The General Archive of the Nation (AGN), the National Transparency Institute (INAI) and the National Autonomous University of Mexico (UNAM) declassified its documents on the 1968 student movement, as society and institutions are honoring its successes and martyrs after 50 years.
The AGN released its documents as part of an effort to shed light on the movement, violently repressed by the government of Gustavo Diaz Ordaz and Luis Echeverria.
During the ceremony in which the disclosure was announced, the director of the National Autonomous University of Mexico (UNAM) Enrique Graue and the future Human Rights deputy secretary Alejandro Encinas, along with members of the student movement and the 68 Committee, demanded the National Defense Secretary (Sedena) do the same. “We’re here today to celebrate the opening of the archives in the hands of the AGN regarding the events of 1968, and we hope to be soon at the Sedena also celebrating the opening of those archives,” said Graue. “It will give us the opportunity to piece things together, correct injustices and avoid the tragic events of that year to repeat.”
Encinas also said that Mexico’s intelligence services and the Presidential Guard, both of which will disappear in the future government of Andres Manuel Lopez Obrador, should also release its documents and hand them over to the AGN. The announcement was made at the iconic Lecumberri Palace, a political prison where many of the student leaders of the 1968 movement (and certainly others) ended up.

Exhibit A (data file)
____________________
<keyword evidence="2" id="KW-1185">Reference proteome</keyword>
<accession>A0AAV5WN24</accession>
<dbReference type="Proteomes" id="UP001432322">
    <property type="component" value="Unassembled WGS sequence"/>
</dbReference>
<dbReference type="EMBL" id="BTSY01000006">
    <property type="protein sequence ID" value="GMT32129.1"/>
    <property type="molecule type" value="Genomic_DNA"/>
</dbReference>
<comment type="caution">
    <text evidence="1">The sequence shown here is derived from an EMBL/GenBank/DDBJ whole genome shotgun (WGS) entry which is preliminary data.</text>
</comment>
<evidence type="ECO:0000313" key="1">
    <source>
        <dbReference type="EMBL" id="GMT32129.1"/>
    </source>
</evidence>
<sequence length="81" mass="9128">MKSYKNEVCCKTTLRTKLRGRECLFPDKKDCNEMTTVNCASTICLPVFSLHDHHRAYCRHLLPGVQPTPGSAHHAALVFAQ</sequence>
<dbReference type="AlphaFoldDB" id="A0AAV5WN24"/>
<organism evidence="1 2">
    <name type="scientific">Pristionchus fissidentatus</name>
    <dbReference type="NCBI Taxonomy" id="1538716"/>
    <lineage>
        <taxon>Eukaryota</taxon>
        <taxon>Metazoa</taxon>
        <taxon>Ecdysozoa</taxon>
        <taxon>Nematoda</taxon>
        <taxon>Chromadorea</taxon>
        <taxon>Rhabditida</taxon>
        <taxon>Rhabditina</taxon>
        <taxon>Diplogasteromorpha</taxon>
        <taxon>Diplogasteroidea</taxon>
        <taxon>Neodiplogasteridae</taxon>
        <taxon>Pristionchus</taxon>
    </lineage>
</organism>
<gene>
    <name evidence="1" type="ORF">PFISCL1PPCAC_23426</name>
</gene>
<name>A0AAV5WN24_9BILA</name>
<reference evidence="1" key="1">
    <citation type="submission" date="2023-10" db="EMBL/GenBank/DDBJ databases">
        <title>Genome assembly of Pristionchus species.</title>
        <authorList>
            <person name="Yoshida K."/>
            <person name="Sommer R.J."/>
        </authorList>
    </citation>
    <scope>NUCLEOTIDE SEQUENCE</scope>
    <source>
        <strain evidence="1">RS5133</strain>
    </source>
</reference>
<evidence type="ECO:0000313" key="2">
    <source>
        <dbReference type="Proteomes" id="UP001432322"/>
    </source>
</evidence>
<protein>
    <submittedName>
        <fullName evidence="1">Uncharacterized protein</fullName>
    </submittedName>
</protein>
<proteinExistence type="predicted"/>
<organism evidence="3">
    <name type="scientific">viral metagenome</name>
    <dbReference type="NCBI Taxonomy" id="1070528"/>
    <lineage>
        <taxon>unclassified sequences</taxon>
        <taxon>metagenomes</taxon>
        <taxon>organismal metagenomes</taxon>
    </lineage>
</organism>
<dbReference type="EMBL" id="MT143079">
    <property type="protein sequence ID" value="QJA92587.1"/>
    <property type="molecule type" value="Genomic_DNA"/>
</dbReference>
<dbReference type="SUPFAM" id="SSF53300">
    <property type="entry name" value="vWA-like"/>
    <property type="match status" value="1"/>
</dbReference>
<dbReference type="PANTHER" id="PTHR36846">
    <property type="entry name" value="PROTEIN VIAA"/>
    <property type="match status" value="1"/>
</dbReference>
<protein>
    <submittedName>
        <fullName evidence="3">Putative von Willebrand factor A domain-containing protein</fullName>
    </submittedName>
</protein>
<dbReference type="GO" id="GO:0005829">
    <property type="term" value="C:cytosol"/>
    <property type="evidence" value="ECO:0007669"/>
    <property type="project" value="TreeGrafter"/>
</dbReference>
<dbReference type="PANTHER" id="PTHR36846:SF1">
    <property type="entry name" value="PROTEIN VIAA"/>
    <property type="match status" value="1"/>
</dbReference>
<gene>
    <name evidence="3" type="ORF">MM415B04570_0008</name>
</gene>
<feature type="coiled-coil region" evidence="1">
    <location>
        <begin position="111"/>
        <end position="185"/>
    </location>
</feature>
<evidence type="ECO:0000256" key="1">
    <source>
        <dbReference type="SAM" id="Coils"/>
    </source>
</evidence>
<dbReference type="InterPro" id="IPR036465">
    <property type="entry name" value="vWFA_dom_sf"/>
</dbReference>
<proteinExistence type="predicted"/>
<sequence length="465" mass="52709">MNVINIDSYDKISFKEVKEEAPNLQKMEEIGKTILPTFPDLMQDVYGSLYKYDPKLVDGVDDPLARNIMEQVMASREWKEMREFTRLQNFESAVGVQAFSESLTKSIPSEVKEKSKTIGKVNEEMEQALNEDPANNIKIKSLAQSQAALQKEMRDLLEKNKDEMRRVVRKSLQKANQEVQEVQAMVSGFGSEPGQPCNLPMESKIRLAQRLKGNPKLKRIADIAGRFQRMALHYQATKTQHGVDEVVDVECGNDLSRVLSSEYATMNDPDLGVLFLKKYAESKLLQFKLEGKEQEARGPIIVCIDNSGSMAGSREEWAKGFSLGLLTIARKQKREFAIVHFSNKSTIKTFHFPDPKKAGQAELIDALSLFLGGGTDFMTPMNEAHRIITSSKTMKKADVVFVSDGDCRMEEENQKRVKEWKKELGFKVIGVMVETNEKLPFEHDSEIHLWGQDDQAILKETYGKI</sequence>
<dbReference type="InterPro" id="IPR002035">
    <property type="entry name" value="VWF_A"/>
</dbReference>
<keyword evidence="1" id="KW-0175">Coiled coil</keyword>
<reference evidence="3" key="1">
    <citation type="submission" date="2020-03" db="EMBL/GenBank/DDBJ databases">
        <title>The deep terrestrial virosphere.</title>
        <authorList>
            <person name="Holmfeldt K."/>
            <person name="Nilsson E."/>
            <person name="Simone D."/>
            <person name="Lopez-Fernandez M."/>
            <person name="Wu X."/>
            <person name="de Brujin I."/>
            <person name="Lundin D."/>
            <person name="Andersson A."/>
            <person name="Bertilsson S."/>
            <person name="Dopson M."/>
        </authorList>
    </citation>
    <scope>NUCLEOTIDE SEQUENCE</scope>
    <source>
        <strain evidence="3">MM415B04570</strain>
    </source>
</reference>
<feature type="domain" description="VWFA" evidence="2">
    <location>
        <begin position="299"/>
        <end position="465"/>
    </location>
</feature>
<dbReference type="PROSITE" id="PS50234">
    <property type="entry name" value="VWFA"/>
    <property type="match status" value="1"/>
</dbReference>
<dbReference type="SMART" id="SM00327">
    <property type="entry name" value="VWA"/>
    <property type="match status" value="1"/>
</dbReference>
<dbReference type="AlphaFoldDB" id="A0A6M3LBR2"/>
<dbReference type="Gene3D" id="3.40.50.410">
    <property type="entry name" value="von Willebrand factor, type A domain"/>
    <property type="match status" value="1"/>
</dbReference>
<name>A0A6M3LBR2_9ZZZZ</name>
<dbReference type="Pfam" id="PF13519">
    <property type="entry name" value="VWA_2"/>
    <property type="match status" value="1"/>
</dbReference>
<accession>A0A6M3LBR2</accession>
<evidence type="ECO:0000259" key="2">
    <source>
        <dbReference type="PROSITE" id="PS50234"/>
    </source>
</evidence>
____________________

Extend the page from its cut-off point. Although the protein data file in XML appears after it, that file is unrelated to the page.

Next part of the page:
“The right to memory and truth is useful not to foster vengeance, but to know the facts and do justice, as a beginning point to repair the damage done and avoid these events,” said Encinas. “It’s been very difficult to overcome the old ways of managing information… and turn them at the service of society.”
The disclosed archive including photographs of marches and protests, lists of victims, fingerprints records, cartoons, propaganda, banners, police reports, interviews and activists’ political profiles collected by the Political and Social Investigations Institute and the Federal Security Institute. Some of the items belong to other archives that have not been fully released yet due protection of ‘sensitive information.’
The documents were added to the “M68 Collection: Citizenship in Movement” at the Tlatelolco University Cultural Center (CCUT), which now has over 100 thousand digital items of Mexico’s social movements since 1968. The collection project has been promoted by the UNAM and several educational institutions of the country have taken part in it.
“If the history of humanity is the history of human rights, the movement of 68 is an enblem of our fight for an egalitarian participative society,” Janine M. Otalora.
The director of the INAI, Francisco Javier Acuña, said the decision was made taking into account society’s interest to know the truth and have access to information regarding the student movement, a greater end than protecting personal information.
The undisclosed archive is especially relevant this year, on the 50 anniversary of the movement, as Mexico’s Executive Commission of Assistance to Victims declared the massacre of Tlatelolco was a state crime.
On October 2, 1968, a student march ended in a political meeting at the Three Cultures Square, in Tlatelolco, central Mexico City. The demonstration was running peacefully when the students saw flares and heard gunshots coming from surrounding buildings. Hundreds of people died on that night.
“This recognition emphasizes the right of victims to start a repairing process for their damage against their liberty and the lives lost, and represents a further step in the way of the justice we all demand,” said Graue.
Encinas, who will take into his new position starting December, said that the future government of Lopez Obrador will bring important changes in the government’s transparency and that still classified archives will be opened.